Iskele Mahallesi Ziraat bankasi Yasi, Datca, Turkey
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Travel Tips for Datca


by ozalp

Did I mention that the road to Datca is really difficult to drive? Well, there is worse.
Bordubet is on road to Datca from Marmaris. You can see a little sign on your right, but I advice you to think twice before turn. The distance is not much but the road is curved and only suitable for 4X4 vehicles. So arriving Bordubet costs too much time and patience besides some spare parts.
We drove this path when we were returning from Datca, so we couldn't stay there. It was extremely windy, so I couldn't swim, neither. The road seemed worse when I had to drive it second time.

I recommend you to stay there at least one day if you want to visit Bordubet and if you are in a hurry, don't even think about it. The road must be driven slowly and you have to enjoy the scenery. It is not difficult, cause the road passes through a forrest.

Knidos two harbors

by Diana75

Knidos is situated at the tip of the Datca peninsula, where the Aegean Sea meets the Mediterranean Sea.

The town was partially built on the mainland and partly on the Island of Triopion or Cape Krio.

By building a dam across the narrow channel two harbors were created, one on the Mediterranean Sea and the other on the Aegean Sea.

Where is paradise ?

by traveloturc


The first location of Knidos was half was along the Datca peninsula.The residents moved to its present site in about 365BC.The island now is connected to the mainland and forms 2 small harbours.The harbour on the right is in Aegean Sea and the harbour on the left is in Mediterranean sea because this specific place is where 2 seas kisses eachother.Its citizens grows whealthy from commerce.The peninsula was famous fo its wine.It was also a center of culture.Two theathers and one Odeum suggest that entertainment was important to these people.
The city had the best and bigger hospital and medical school of his time.
Praxiteles(borned in Knidos) most famous statue the nude Aphrodite ( first nue statue of the history) was bought to the city after the people of Cos rejected the Nude one .( they accepted the dressed one) The statue is still hunted but 49 copies are still placed in various part of the world.The best copy is in Vatican museum.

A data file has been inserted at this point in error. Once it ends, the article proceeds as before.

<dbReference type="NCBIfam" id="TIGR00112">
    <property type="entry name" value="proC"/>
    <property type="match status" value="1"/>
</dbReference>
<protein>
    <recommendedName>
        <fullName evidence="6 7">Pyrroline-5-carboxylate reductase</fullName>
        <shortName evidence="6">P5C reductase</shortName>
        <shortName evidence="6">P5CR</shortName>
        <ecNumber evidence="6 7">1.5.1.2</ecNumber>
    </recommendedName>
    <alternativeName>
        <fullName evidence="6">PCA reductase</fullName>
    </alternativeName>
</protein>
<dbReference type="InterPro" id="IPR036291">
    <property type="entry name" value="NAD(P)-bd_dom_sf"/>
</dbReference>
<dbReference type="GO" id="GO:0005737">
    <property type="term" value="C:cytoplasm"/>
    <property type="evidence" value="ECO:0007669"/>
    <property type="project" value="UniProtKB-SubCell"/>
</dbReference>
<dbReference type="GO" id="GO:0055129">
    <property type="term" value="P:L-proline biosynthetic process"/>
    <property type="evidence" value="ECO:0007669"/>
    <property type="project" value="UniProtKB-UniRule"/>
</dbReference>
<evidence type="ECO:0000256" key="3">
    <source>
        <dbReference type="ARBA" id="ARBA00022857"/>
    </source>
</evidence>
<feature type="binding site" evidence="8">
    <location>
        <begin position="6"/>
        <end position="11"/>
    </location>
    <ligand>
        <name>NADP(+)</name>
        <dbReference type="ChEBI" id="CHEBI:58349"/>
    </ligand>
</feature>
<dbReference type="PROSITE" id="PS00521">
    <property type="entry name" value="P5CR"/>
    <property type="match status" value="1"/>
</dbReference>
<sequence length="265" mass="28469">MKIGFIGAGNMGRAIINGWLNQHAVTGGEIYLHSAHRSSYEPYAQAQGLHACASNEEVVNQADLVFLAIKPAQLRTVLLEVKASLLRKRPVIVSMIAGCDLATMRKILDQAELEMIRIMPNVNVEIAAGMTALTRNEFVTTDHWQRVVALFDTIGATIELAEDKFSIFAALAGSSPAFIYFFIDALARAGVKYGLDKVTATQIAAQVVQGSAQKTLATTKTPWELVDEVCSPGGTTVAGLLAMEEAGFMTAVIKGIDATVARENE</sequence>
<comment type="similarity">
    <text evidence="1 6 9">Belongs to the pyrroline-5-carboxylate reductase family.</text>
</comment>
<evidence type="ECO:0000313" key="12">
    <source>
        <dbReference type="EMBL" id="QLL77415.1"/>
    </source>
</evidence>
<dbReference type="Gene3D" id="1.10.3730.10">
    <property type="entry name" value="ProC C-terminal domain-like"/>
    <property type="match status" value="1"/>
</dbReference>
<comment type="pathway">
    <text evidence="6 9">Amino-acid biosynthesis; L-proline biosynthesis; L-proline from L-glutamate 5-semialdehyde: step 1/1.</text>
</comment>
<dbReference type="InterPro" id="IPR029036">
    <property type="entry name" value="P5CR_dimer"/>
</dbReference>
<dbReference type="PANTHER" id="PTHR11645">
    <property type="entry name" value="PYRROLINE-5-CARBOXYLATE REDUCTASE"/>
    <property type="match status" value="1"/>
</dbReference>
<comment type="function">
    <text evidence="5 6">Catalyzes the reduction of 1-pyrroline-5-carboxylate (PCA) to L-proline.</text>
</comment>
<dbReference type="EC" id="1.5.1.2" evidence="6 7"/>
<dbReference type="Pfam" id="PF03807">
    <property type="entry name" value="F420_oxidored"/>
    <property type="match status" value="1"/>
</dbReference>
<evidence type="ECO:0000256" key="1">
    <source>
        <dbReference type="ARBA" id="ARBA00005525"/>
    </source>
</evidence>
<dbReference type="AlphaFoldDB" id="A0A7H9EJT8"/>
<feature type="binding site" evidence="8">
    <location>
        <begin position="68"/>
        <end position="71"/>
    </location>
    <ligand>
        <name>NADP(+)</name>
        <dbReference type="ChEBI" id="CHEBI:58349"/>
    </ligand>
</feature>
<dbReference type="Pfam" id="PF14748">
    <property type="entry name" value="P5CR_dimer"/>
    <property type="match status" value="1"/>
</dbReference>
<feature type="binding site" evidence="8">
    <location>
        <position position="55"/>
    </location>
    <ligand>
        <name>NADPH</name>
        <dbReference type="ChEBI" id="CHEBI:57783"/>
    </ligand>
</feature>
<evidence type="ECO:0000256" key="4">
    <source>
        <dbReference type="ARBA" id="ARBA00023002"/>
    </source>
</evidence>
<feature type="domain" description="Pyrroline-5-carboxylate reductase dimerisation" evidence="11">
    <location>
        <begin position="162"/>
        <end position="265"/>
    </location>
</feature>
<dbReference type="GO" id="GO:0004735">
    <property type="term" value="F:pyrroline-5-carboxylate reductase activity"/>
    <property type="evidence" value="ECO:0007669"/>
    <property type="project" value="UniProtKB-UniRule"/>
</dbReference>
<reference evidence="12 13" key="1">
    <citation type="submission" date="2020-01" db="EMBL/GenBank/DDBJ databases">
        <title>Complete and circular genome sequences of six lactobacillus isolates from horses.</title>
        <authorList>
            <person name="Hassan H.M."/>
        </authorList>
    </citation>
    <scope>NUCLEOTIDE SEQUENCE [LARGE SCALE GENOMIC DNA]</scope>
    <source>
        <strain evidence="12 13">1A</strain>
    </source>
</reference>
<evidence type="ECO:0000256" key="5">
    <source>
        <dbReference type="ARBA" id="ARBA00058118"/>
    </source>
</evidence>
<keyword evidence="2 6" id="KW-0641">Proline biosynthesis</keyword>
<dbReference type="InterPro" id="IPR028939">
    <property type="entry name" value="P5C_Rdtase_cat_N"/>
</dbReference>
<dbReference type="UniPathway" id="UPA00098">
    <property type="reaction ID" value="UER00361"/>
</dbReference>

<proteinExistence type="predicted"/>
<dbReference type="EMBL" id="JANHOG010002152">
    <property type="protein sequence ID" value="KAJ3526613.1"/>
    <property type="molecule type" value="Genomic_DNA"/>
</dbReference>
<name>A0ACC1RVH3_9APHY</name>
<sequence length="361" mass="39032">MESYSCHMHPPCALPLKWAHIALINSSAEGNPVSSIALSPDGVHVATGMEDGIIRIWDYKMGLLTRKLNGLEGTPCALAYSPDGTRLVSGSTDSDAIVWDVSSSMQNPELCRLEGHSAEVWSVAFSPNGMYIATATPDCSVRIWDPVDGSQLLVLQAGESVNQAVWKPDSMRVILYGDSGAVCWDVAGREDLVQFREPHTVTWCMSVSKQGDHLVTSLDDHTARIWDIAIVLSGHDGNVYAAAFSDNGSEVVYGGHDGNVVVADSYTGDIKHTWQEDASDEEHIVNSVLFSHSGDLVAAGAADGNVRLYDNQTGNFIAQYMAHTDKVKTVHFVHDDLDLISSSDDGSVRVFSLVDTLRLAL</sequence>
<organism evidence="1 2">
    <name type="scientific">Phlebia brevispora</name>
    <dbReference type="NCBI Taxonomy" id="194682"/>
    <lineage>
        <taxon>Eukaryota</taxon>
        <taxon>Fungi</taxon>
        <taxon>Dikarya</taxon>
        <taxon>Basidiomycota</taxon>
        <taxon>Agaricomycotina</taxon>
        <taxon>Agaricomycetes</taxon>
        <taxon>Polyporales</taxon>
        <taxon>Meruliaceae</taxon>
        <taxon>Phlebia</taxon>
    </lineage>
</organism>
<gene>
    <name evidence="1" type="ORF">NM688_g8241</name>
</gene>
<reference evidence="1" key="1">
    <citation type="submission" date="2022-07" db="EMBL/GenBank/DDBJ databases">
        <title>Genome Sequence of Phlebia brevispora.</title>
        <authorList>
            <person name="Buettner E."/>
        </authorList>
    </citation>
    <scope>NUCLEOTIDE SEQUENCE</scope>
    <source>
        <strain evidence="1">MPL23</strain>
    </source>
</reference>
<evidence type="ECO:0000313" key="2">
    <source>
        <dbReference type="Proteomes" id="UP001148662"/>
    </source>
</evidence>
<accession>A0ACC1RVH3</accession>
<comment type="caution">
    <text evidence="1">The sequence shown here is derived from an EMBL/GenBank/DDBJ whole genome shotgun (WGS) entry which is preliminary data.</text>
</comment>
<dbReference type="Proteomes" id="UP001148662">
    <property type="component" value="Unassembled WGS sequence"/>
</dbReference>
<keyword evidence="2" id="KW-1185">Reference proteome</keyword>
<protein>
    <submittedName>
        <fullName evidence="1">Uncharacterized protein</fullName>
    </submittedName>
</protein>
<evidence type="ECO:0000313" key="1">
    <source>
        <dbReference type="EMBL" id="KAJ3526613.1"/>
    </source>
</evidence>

A video about Aphrodite of Knidos

"Citizen of Knidos"

"...have no fear; for you have wrought a very beautiful work of art, such as nobody, in fact, has ever seen before among all things fashioned by men's hands: you have set up a statue of your own mistress in the sacred precinct....And do not begrudge me this honour. For it is Praxiteles that people praise when they have gazed at me..."
Alciphron, Letters of the Courtesans: Phrynê to Praxiteles

The Aphrodite of Cnidus (Knidos) by Praxiteles (c.350 BC) is the first monumental female nude in classical sculpture
I am proud to be a citizen of Knidos beside this Ctesias the persian Historian was a native of Knidos as was Sostratus the builder of Pharos at Alexandria.This lighthouse is considered one of the seven wonders of the world.Eudoxus one of great astronomers was also born in Knidos.He perhaps was the head of Plato s Academy when Aristostle join it in Plato s absence in 367BC .Eudoxus had his own school later in Cyzicus ( erdek)
He made a map of the stars and invented horizontal sun dial .
There were a number of temples in the city .Among them ones to Dionysus and Aphrodite.Games was celebrated in the honor of Apollo and Poseidon.The Agora the temple of Aphrodite,the Odeum,and 2 theathers can be visit now.

"St Paul s journey"

Knidos was the landfall in Paul s journey from Jerusalem to Rome.He had been put on an egyptian ship in Myra ( Demre) which sailed up to Knidos.Because of the head winds it took many days to reach .They Probably did not anchor because of bad wheather conditions .They went on to a fair havens in Crete where Paul advised them to winter but a breeze springing up and they look for better harbor.They had run of food before Paul saw a vision in which he was promised safe journey for all on board.After 2 weeks they were shipwrecked but all were saved and they reach the island of Malta.

A video about Datça

weather in MuðlaNOW

cnidos aphrodithe

by bluebodrum


"...have no fear; for you have wrought a very beautiful work of art, such as nobody, in fact, has ever seen before among all things fashioned by men's hands: you have set up a statue of your own mistress in the sacred precinct....And do not begrudge me this honour. For it is Praxiteles that people praise when they have gazed at me..."

Alciphron, Letters of the Courtesans: Phryn? to Praxiteles

"cnidos lighthouse"